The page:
So this is where I am living this summer:  in emotional limbo.  I love these children as if they were my own, and they love me back.  Before James and I even moved in together, Chelsea asked if she could call me “Mom.”  I responded that she could call me anything she wanted, as long as it was kind.  She beamed.  Chloe quickly followed suit.  I have watched them, as they call me “Mommy,” trying the word on their tongues.  I have seen their little grins of pleasure when I respond as I would to my own girls, and those grins make my heart ache.  Jay, when he’s not busy with his friends, hovers around me, telling me about music and movies and pretends to be appalled at my lack of coolness.  But he also asks me to visit him to when he’s getting ready for bed (not to tuck him in, of course, because “that’s for babies and little kids”), and we play basketball whenever we can.  Chelsea is my little shadow — a recent target of her mother’s derision, she blossoms when I tell her how smart and accomplished she is.  And then there’s Chloe.  Little Chloe.  Despite being her mother’s favorite and avoiding the worst of her actions, Chloe cried to James recently, telling him that I am the only “real mother” she has and she doesn’t want to have to leave us.

What am I to do with these children?  I have so very little control over their fates.  And if things between James and I don’t improve, I could lose them forever regardless of the court’s decision.  I am not their mother, and I do not endeavor to replace her.  But I would like very much to take those spaces in their lives into which she pours fear and uncertainty and sadness and backfill them with kindness and support and affirmation.  So I do the only thing I really can:  I love them fiercely.  I kiss and hug them often.  I point out special and amazing and important attributes they have and accomplishments they achieve.  I discipline them with love and honesty.  I say prayers with them at night and talk to them about the guardian angels who I know guard them always, and especially when they are in Georgia.  I tell them, over and over again, how much I love and admire them, even when they make me angry.  And I hope and I pray that some small morsel of my mothering will sink in and carry them forward through the difficult days that lie ahead.

I feel helpless when I stare at the road before them.  But then I remember that I have these weeks, these few precious weeks, to pour as much good stuff into them as I can, before the hurricane blowing towards us sucks them in.   I try to be present and aware in each moment we have together.  I ignore my phone and email.  My house gets messy.  My only goal is to never look back and regret that I could have done more.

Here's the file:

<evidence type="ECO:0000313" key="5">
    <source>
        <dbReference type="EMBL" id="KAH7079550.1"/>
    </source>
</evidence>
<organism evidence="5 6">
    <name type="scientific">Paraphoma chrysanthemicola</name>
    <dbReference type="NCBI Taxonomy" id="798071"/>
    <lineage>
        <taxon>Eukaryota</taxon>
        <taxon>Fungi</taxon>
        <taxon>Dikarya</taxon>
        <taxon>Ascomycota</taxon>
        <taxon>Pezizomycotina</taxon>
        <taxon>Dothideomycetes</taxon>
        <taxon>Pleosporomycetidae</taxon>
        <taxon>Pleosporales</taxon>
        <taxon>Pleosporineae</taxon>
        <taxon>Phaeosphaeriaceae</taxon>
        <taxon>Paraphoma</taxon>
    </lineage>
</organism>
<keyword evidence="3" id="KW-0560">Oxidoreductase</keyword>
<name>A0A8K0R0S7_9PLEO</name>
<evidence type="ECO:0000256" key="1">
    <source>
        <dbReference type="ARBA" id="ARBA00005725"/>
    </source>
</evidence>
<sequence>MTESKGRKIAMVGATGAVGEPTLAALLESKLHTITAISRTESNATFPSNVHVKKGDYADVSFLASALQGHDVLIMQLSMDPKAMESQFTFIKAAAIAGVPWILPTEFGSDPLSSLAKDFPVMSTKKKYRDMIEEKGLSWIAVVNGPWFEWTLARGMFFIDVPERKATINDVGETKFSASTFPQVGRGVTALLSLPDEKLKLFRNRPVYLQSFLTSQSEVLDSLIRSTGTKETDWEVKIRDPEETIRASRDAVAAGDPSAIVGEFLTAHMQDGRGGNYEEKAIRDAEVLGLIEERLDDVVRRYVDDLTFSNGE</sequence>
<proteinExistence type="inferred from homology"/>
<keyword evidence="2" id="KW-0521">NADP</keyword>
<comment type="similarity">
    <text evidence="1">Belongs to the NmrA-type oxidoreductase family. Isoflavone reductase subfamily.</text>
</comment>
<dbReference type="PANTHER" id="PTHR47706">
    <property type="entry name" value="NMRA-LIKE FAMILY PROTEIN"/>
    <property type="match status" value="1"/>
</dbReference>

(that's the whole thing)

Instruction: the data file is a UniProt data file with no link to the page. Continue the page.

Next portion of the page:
As I’ve been writing this, the kids have been playing near me in my office, all five of them.  Now it’s bedtime and there are five small foreheads to kiss, and five small bodies to hug, and five small souls to pray over.

Five small people to mother.

My favorite Madonna, envisioned as the "Queen of the Rodeo."  Denver Art Museum

My favorite Madonna, envisioned as the “Queen of the Rodeo.” Denver Art Museum



Filed under blended families, parenthood

why I hate being a stay-at-home mom

I hate being a stay-at-home mom.

There.  I said it.  Call me all the names you want.  It will still be true.

I hate having my daily life revolve completely around the care and upkeep of everyone else. I went to law school rather than medical school in part because I acknowledged to myself that caring for the basic needs of others could not be the central focus of my existence.

I hate that any achievement I make (A delicious dinner!  A clean bathroom! A watered garden!) is almost immediately undone or disappears. There is nothing that I do that is of lasting, tangible impact.  In my last job, I created things, I wrote things, I drafted new laws.  In this job, I make a pie that is gone in 36 hours and for which not a soul says anything, except a passing “that was good” from James, which is why he’s my favorite.

I hate that nothing I do merits more than a cursory “thank you” from anyone. Ever.  In my marriage, I tried everything I could think of to solicit some kudos for my cooking, baking, cleaning, painting, yard-tending, animal-keeping, laundering, etc.,  but nothing worked and I gradually learned the age-old lesson of all housewives:  if you’re really good at what you do, your family will take you for granted because people only notice the problems or mishaps in the minutiae of their lives, not the aspects that run smoothly.  A lack of complaints is really the highest compliment a housewife can expect.  And I hate that.